Analysis of snow leopard droppings shows more than a quarter of its diet is livestock, allowing conservationists to design protection measures
all Pics: Madhu Chetri
DROPPING IN: Nepali scientist Madhu Chetri was collecting samples of snow leopard scat last year in Manang to analyse prey composition when he came face-to-face with this female snow leopard feeding on a bharal kill. "I am not your enemy, I am trying to help you," Chetri told the leopard calmly in Nepali, and he was left alone.
Being at the top of the food chain in the mountains, snow leopards are an important indicator not only of the health of their Himalayan habitat, but also of human livelihoods.
But the endangered cat is in the IUCN Red List because of poaching, habitat destruction and climate change. It is facing an increasingly uphill struggle against extinction.
Nepal has between 300-500 snow leopards left in the wild, and this is the fourth largest population after China, Mongolia and India. The animal’s range stretches across 12 Asian countries.
A growing human population and demand for natural resources is putting immense pressure on the snow leopard’s fragile habitat. Conflict between the snow leopard, its prey, nomadic herders and mountain communities has added to existing threats like poaching and climate change.
The snow leopard's favourite food is bharal, which it hunts in steep terrain.
Nepali scientist Madhu Chetri and colleagues at the Inland Norway University of Applied Sciences recently spent nearly six months in the Nepal Himalaya collecting snow leopard droppings to analyse their prey, and to find clues about human impact on their habitat.
Chetri and his team published their findings in the journal PLOS ONE about the food habits of the rare cats.
“Our findings could provide effective guidance for building future conservation strategies for the species,” Chetri told Nepali Times.
The team collected scat samples of the snow leopard and its important sympatric predator of livestock, the Himalayan wolf, for DNA analysis to find out about their diet. The samples were sourced from 26 representative grids above 3,000m altitude over an area covering 5,000 sq km of the Annapurna and Manaslu Conservation Areas.
By the end of the field work, the team had collected more than 800 scat samples of snow leopards and wolves. The results showed that snow leopards preferred cliff-dwelling ungulates like the bharal (Himalayan blue sheep) and Himalayan tahr.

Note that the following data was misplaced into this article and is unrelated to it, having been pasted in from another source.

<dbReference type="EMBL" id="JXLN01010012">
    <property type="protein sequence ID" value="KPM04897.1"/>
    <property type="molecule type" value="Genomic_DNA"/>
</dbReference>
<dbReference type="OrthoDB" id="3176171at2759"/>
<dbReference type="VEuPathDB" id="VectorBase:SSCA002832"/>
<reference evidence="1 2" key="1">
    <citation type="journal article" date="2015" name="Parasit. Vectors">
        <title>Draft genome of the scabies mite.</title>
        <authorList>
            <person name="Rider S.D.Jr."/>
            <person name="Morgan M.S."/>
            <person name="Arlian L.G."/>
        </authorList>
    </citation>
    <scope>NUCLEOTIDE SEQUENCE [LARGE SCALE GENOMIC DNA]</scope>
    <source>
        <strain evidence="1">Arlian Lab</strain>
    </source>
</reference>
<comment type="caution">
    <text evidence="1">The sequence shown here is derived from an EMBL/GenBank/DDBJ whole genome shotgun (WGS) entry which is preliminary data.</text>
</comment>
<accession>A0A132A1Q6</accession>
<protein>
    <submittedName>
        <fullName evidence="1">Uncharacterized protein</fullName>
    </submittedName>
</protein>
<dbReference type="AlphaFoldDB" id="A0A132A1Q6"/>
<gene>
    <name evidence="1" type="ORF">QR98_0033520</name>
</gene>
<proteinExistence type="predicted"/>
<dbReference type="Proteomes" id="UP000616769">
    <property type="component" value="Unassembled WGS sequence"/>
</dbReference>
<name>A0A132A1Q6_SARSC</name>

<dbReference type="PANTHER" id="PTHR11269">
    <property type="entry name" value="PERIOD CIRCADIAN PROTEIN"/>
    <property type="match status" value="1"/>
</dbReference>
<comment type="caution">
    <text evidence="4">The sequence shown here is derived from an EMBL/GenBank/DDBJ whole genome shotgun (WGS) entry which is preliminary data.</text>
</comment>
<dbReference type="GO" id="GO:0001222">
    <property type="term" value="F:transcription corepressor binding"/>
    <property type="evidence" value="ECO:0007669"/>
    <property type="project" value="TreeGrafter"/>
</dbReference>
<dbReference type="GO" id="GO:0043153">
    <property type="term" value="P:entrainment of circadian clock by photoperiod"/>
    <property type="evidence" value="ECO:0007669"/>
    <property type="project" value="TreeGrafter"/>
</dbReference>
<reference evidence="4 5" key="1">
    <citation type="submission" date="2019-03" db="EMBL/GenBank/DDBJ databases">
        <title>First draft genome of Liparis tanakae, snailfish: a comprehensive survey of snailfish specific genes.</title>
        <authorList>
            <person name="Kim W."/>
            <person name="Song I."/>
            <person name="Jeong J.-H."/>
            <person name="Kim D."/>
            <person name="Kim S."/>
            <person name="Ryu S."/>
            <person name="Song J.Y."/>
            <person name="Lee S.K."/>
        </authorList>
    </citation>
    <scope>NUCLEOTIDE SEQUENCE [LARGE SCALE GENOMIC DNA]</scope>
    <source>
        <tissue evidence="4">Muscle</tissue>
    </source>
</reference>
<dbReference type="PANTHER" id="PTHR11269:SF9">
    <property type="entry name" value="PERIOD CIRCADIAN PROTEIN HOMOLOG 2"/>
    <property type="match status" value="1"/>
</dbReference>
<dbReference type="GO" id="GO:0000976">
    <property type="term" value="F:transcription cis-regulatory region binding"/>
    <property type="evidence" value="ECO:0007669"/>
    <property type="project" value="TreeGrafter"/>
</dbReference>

More than half the droppings had traces of the two prey. A significant 27 per cent of the prey of the snow leopard was made up of domestic animals like goat, horse, sheep, yak and lulu cow.
A quarter of the diet of Himalayan wolves was also made up of livestock, with horses being the preferred favourite. Remains of livestock occurred twice as frequently in scat of males as females.
Himalayan vultures scavenge the carrion of bharal after the snow leopards and wolves are finished with it.
“We now have a better understanding of the relationship between domestic livestock and the snow leopard and their consequences on the livelihood of the local communities,” said Chetri, who is now trying to evaluate the economic impact of snow leopard kills and finding solutions to ensure the long-term survival of the big cats in the Himalaya.
During his research, Chetri has had some hair-raising experiences of being face-to-face with a snow leopard. It was on his last day in the field in Manang when he was monitoring and guarding the kill of a snow leopard from Himalayan griffons. He remembers bravely looking the snow leopard in the eye and saying in soothing Nepali: “I am not your enemy, I won’t harm you, I am a friend trying to help you.” Chetri said it was the most mesmerising experience in his 15 years spent researching snow leopards in the mountains.
Madhu Chetri spent six months in the mountains collecting snow leopard droppings. Here he poses with the skull and horns of a Tibetan wild sheep killed by a Himalayan wolf in Upper Mustang at 4,800m.
Researchers also say there is an urgent need to find out more about wildlife diseases to prevent cats being infected by other wildlife and livestock sharing the same habitat, as happened to the Saiga antelopes in Mongolia recently.
The Nepal Trust for Nature Conservation is promoting traditional predator-proof corrals and solar powered electric fences to save the livestock of pastoral herding communities.
The worldwide trade of snow leopards is totally banned by the Convention on International Trade in Endangered Species of Wild Fauna and Flora (CITES) putting it in Appendix I. Despite this, up to 450 snow leopards have been poached annually since 2008 alone. This could be an underestimate because many killings by poachers in remote areas go unreported.
Nepal recently released a Snow Leopard Conservation Action Plan (2017-2021) which will guide protection efforts for the next five years. The research by Chetri’s team could contribute to this effort and protect the elusive cat for future generations.